Even though fiscal year 2021 required remote inspections, the Occupational Safety and Health Administration still found plenty of workplace safety violations. These violations are all too common.
Recently, the federal agency announced, through the National Safety Council, the Top 10 workplace safety violations for the year. Unfortunately, these common violations clustered around the dangers of construction and industrial workplaces. That is unfortunate because these hazards are serious and can lead to severe injury or even death.
OSHA says that the best three ways to reduce the risk of workplace accidents are 1) employers performing job hazard analyses, 2) employees reporting unsafe conditions and 3) employee training.
This list may help employees recognize the hazards on their jobs and put employers on notice that they need to take action. Here are the Top 10 OSHA violations:
- Machine guard violations – removing safety guards and improper guarding
- Unsafe operation of powered industrial trucks like forklifts and motorized hand trucks
- Failure to provide proper eye and face protection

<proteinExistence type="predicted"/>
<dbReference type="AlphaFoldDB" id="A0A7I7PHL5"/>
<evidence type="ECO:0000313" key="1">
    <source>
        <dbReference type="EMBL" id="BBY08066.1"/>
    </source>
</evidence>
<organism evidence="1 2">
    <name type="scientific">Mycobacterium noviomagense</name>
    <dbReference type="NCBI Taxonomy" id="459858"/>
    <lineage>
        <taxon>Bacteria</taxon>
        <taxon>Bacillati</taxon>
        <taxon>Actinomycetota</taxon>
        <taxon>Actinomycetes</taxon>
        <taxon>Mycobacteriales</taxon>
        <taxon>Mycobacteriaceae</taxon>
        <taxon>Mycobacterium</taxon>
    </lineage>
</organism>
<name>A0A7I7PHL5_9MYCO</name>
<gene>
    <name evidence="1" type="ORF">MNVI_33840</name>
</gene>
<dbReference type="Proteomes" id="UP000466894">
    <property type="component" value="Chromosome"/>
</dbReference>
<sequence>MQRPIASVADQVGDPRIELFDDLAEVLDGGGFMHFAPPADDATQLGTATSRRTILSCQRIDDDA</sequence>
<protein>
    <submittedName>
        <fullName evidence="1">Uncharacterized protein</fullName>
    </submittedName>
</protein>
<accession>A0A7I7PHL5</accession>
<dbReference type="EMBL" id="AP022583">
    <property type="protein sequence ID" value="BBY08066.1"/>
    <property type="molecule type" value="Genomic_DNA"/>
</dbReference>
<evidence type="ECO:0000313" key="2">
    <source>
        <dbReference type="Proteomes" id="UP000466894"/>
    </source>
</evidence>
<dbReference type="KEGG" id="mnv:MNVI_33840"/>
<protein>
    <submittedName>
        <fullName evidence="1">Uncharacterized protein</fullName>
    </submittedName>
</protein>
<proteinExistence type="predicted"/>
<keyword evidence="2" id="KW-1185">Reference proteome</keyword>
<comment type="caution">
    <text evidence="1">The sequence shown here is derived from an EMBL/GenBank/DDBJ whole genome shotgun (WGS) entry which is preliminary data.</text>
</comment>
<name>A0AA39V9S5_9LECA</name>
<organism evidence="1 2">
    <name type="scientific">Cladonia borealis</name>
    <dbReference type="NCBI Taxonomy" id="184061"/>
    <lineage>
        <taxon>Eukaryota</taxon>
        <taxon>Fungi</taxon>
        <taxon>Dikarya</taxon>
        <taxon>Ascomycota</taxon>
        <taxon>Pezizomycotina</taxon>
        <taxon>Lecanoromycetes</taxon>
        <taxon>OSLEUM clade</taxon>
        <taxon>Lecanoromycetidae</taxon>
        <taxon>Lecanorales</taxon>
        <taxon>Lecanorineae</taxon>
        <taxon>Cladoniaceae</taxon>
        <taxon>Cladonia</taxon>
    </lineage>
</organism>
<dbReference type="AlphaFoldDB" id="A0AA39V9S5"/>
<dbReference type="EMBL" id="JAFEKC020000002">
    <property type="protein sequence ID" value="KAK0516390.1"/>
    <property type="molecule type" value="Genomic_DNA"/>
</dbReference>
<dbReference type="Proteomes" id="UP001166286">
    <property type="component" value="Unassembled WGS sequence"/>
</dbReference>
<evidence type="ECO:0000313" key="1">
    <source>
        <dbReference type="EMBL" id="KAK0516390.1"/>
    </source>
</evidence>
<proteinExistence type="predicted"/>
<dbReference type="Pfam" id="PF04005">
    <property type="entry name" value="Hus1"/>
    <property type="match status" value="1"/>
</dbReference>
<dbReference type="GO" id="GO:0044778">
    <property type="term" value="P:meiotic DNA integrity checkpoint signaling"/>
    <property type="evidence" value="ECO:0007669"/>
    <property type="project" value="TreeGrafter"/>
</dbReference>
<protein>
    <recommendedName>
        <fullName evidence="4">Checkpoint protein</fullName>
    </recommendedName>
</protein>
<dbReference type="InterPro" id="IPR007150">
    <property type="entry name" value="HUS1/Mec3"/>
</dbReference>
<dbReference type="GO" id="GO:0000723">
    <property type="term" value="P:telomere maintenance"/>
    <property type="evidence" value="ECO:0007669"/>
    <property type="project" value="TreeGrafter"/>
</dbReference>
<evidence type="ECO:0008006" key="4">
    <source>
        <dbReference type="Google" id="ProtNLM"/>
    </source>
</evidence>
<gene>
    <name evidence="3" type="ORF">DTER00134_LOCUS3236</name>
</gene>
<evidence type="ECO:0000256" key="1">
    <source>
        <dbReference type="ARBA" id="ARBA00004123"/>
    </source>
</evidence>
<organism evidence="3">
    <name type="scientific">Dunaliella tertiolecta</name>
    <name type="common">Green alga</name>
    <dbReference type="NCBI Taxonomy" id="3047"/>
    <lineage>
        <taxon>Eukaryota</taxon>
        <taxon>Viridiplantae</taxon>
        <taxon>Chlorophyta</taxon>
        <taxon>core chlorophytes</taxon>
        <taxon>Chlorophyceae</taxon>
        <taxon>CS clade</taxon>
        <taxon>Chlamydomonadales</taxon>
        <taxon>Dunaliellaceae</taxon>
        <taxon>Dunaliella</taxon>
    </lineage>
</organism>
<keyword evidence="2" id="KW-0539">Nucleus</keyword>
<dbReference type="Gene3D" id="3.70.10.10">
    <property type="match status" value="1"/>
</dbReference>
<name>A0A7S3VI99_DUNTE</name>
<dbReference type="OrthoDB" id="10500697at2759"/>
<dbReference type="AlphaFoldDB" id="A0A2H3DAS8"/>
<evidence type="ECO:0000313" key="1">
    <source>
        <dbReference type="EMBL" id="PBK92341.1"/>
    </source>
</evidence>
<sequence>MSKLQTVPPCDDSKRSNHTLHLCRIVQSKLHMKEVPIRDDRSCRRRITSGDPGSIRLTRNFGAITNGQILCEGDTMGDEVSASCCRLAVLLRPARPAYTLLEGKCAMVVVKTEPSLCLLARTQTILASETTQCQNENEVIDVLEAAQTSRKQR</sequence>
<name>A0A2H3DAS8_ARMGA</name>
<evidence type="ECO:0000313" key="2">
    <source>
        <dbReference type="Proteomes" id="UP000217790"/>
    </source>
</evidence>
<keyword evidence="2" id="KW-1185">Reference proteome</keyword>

- Failure to train on fall protection or providing faulty training
- Lockout/tagout violations, which ensures machines are fully off and unplugged before maintenance
- Lack of hazard communication, such as lacking a written hazard communication program
- Scaffolding violations such as inadequate decking and lack of safety guardrails
- Ladder safety violations, ranging from allowing workers to stand on the top step to using ladders for purposes they are not designed for
- Failure to provide proper respiratory protection, including failure to perform required fit testing
- Fall protection violations, especially in construction, such as failing to provide protection near sides or on steep roofs or failing to recognize fall hazards
If you have been injured due to a workplace safety violation, you may be eligible for workers’ compensation or Social Security Disability Insurance
It’s important to understand that workers’ compensation, which covers work-related injuries, and the OSHA inspection process are completely separate. You do not have to show a workplace health or safety violation in order to qualify for workers’ comp. This is because fault is generally not an issue in workers’ comp claims – you are eligible as long as your injury was work-related.
The same is true for people who suffer disabling injuries that are expected to last for a year or longer. People in this position are often eligible for Social Security Disability Insurance (SSDI), regardless of whether their employer was cited.